394,105 Phonograph Recorder. . . . . . . . . .Feb. 20, 1888
394,106 Phonograph Reproducer. . . . . . . . .Feb. 20, 1888
382,419 Duplicating Phonograms . . . . . . . .March 3, 1888
425,762 Cut-Out for Incandescent Lamps . . . .March 3, 1888
396,356 Magnetic Separator . . . . . . . . . .March 19,1888
393,462 Making Phonogram Blanks. . . . . . . April 28, 1888
393,463 Machine for Making Phonogram Blanks. April 28, 1888
393,464 Machine for Making Phonogram Blanks. April 28, 1888
534,208 Induction Converter. . . . . . . . . . .May 7, 1888
476,991 Method of and Apparatus for Separating
Ores . . . . . . . . . . . . . . . . . .May 9, 1888
400,646 Phonograph Recorder and Reproducer . . May 22, 1888
488,190 Phonograph Reproducer. . . . . . . . . May 22, 1888
488,189 Phonograph . . . . . . . . . . . . . . May 26, 1888
470,925 Manufacture of Filaments for Incandescent
Electric Lamps . . . . . . . . . . . .June 21, 1888
393,465 Preparing Phonograph Recording SurfacesJune 30, 1888
400,647 Phonograph . . . . . . . . . . . . . .June 30, 1888
448,780 Device for Turning Off Phonogram BlanksJune 30, 1888
393,466 Phonograph Recorder. . . . . . . . . .July 14, 1888
393,966 Recording and Reproducing Sounds . . .July 14, 1888
393,967 Recording and Reproducing Sounds . . .July 14, 1888
430,274 Phonogram Blank. . . . . . . . . . . .July 14, 1888
437,423 Phonograph . . . . . . . . . . . . . .July 14, 1888
450,740 Phonograph Recorder. . . . . . . . . .July 14, 1888
485,617 Incandescent Lamp Filament . . . . . .July 14, 1888
448,781 Turning-Off Device for Phonographs . .July 16, 1888
400,648 Phonogram Blank. . . . . . . . . . . .July 27, 1888
499,879 Phonograph . . . . . . . . . . . . . .July 27, 1888
397,705 Winding Field Magnets. . . . . . . . .Aug. 31, 1888
435,690 Making Armatures for Dynamo Electric
Machines . . . . . . . . . . . . . . .Aug. 31, 1888
430,275 Magnetic Separator . . . . . . . . . Sept. 12, 1888
474,591 Extracting Gold from Sulphide Ores . Sept. 12, 1888
397,280 Phonograph Recorder and Reproducer . Sept. 19, 1888
397,706 Phonograph . . . . . . . . . . . . . Sept. 29, 1888
400,649 Making Phonogram Blanks. . . . . . . Sept. 29, 1888
400,650 Making Phonogram Blanks. . . . . . . .Oct. 15, 1888
406,568 Phonograph . . . . . . . . . . . . . .Oct. 15, 1888
437,424 Phonograph . . . . . . . . . . . . . .Oct. 15, 1888
393,968 Phonograph Recorder. . . . . . . . . .Oct. 31, 1888

1889

406,569 Phonogram Blank. . . . . . . . . . . .Jan. 10, 1889
488,191 Phonogram Blank. . . . . . . . . . . .Jan. 10, 1889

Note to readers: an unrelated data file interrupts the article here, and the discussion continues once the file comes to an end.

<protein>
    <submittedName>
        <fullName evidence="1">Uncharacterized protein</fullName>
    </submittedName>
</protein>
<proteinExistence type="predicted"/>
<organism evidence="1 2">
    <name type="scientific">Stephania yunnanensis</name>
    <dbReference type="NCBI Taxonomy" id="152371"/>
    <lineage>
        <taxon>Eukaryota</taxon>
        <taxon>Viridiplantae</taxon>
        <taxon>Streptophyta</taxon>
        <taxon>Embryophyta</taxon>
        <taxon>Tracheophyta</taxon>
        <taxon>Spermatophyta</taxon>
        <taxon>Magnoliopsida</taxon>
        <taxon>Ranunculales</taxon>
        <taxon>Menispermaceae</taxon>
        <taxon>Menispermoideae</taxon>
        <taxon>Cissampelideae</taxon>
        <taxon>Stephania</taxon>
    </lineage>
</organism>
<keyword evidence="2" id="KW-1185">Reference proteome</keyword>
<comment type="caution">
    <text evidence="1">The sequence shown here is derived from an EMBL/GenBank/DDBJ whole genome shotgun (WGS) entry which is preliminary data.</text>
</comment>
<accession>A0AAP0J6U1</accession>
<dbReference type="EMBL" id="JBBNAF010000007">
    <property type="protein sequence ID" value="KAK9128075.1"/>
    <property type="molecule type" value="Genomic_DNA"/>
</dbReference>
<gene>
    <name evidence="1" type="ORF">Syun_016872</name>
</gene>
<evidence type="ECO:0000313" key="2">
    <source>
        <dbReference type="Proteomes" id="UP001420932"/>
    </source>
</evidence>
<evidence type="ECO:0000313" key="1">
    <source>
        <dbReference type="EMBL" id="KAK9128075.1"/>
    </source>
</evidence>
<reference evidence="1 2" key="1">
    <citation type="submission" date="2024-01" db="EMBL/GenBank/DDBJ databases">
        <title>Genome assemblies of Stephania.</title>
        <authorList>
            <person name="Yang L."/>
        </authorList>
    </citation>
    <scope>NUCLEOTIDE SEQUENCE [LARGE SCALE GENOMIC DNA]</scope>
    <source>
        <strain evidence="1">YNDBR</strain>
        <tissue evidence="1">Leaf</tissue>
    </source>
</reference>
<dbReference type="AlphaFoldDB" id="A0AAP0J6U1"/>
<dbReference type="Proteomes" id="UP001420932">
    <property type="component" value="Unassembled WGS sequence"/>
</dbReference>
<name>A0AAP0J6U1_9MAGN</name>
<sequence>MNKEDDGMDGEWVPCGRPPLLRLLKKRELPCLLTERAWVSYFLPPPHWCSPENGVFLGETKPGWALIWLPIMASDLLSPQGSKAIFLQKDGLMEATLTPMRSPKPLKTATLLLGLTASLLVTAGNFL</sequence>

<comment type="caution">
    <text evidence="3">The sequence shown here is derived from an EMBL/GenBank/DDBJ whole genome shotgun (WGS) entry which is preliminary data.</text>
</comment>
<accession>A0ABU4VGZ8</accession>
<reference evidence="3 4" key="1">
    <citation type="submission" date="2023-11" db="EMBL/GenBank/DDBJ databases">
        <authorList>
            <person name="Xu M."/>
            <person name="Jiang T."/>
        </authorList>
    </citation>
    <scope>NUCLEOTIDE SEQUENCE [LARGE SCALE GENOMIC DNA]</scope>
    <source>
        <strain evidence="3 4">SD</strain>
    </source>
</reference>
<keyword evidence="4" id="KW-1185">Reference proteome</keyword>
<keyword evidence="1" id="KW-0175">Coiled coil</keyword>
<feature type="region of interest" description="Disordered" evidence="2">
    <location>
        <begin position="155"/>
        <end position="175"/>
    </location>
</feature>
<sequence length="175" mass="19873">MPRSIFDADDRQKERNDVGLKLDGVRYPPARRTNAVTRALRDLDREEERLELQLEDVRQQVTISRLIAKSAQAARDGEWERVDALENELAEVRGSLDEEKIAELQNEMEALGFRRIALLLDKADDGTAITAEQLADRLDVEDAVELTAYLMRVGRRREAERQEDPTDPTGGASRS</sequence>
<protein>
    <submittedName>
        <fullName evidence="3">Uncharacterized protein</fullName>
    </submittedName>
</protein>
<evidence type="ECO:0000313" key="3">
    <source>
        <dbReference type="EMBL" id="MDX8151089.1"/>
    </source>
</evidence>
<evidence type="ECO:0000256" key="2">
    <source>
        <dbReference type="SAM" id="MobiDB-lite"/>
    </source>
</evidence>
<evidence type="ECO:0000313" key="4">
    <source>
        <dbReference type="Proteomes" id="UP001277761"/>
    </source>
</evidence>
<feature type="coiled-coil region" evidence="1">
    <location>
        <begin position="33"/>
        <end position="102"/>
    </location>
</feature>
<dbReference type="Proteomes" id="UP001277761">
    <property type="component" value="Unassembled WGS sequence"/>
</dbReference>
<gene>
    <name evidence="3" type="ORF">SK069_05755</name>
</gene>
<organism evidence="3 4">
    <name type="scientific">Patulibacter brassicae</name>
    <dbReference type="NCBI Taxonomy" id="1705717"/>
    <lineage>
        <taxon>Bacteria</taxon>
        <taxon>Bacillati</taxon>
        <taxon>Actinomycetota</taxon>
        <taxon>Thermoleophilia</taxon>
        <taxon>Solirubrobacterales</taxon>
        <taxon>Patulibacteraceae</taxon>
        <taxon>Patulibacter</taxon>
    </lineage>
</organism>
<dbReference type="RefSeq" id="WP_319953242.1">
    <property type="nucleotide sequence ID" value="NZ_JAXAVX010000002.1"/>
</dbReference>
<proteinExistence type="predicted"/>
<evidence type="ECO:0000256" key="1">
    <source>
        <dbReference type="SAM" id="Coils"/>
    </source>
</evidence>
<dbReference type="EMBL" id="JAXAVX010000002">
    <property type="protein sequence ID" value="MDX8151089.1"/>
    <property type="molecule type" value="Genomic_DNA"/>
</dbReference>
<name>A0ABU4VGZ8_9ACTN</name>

430,276 Phonograph . . . . . . . . . . . . . .Jan. 12, 1889
406,570 Phonograph . . . . . . . . . . . . . . Feb. 1, 1889
406,571 Treating Phonogram Blanks. . . . . . . Feb. 1, 1889
406,572 Automatic Determining Device for
Phonographs. . . . . . . . . . . . . . Feb. 1, 1889
406,573 Automatic Determining Device for
Phonographs. . . . . . . . . . . . . . Feb. 1, 1889
406,574 Automatic Determining Device for
Phonographs. . . . . . . . . . . . . . Feb. 1, 1889
406,575 Automatic Determining Device for
Phonographs. . . . . . . . . . . . . . Feb. 1, 1889
406,576 Phonogram Blank. . . . . . . . . . . . Feb. 1, 1889
430,277 Automatic Determining Device for
Phonographs. . . . . . . . . . . . . . Feb. 1, 1889
437,425 Phonograph Recorder. . . . . . . . . . Feb. 1, 1889
414,759 Phonogram Blanks . . . . . . . . . . March 22, 1889
414,760 Phonograph . . . . . . . . . . . . . March 22, 1889
462,540 Incandescent Electric Lamps. . . . . March 22, 1889
430,278 Phonograph . . . . . . . . . . . . . .April 8, 1889
438,309 Insulating Electrical Conductors . . April 25, 1889
423,039 Phonograph Doll or Other Toys. . . . .June 15, 1889
426,527 Automatic Determining Device for
Phonographs. . . . . . . . . . . . . .June 15, 1889
430,279 Voltaic Battery. . . . . . . . . . . .June 15, 1889
506,216 Apparatus for Making Glass . . . . . .June 29, 1889
414,761 Phonogram Blanks . . . . . . . . . . .July 16, 1889
430,280 Magnetic Separator . . . . . . . . . .July 20, 1889
437,426 Phonograph . . . . . . . . . . . . . .July 20, 1889
465,972 Phonograph . . . . . . . . . . . . . .Nov. 14, 1889
443,507 Phonograph . . . . . . . . . . . . . . Dec. 11 1889
513,095 Phonograph . . . . . . . . . . . . . . Dec. 11 1889

1890

434,588 Magnetic Ore Separator--Edison and
W. K. L. Dickson . . . . . . . . . . .Jan. 16, 1890
437,427 Making Phonogram Blanks. . . . . . . . Feb. 8, 1890
465,250 Extracting Copper Pyrites. . . . . . . Feb. 8, 1890
434,589 Propelling Mechanism for Electric VehiclesFeb. 14, 1890
438,310 Lamp Base. . . . . . . . . . . . . . April 25, 1890
437,428 Propelling Device for Electric Cars. April 29, 1890
437,429 Phonogram Blank. . . . . . . . . . . April 29, 1890
454,941 Phonograph Recorder and Reproducer . . .May 6, 1890
436,127 Electric Motor . . . . . . . . . . . . May 17, 1890